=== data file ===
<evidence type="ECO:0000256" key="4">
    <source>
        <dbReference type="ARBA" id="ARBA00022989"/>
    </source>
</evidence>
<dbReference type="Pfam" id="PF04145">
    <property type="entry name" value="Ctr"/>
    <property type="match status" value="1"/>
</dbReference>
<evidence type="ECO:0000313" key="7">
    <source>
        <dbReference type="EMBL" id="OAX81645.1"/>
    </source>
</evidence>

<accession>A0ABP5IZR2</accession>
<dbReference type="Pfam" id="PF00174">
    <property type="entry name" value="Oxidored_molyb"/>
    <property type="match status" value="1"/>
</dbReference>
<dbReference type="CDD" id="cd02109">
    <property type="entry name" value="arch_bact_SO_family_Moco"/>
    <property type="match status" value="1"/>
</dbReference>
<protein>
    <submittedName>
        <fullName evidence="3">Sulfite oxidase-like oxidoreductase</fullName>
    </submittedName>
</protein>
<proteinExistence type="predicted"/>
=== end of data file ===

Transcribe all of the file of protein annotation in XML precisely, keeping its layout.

<evidence type="ECO:0000256" key="4">
    <source>
        <dbReference type="ARBA" id="ARBA00022989"/>
    </source>
</evidence>
<dbReference type="Pfam" id="PF04145">
    <property type="entry name" value="Ctr"/>
    <property type="match status" value="1"/>
</dbReference>
<evidence type="ECO:0000313" key="7">
    <source>
        <dbReference type="EMBL" id="OAX81645.1"/>
    </source>
</evidence>

<accession>A0ABP5IZR2</accession>
<dbReference type="Pfam" id="PF00174">
    <property type="entry name" value="Oxidored_molyb"/>
    <property type="match status" value="1"/>
</dbReference>
<dbReference type="CDD" id="cd02109">
    <property type="entry name" value="arch_bact_SO_family_Moco"/>
    <property type="match status" value="1"/>
</dbReference>
<protein>
    <submittedName>
        <fullName evidence="3">Sulfite oxidase-like oxidoreductase</fullName>
    </submittedName>
</protein>
<proteinExistence type="predicted"/>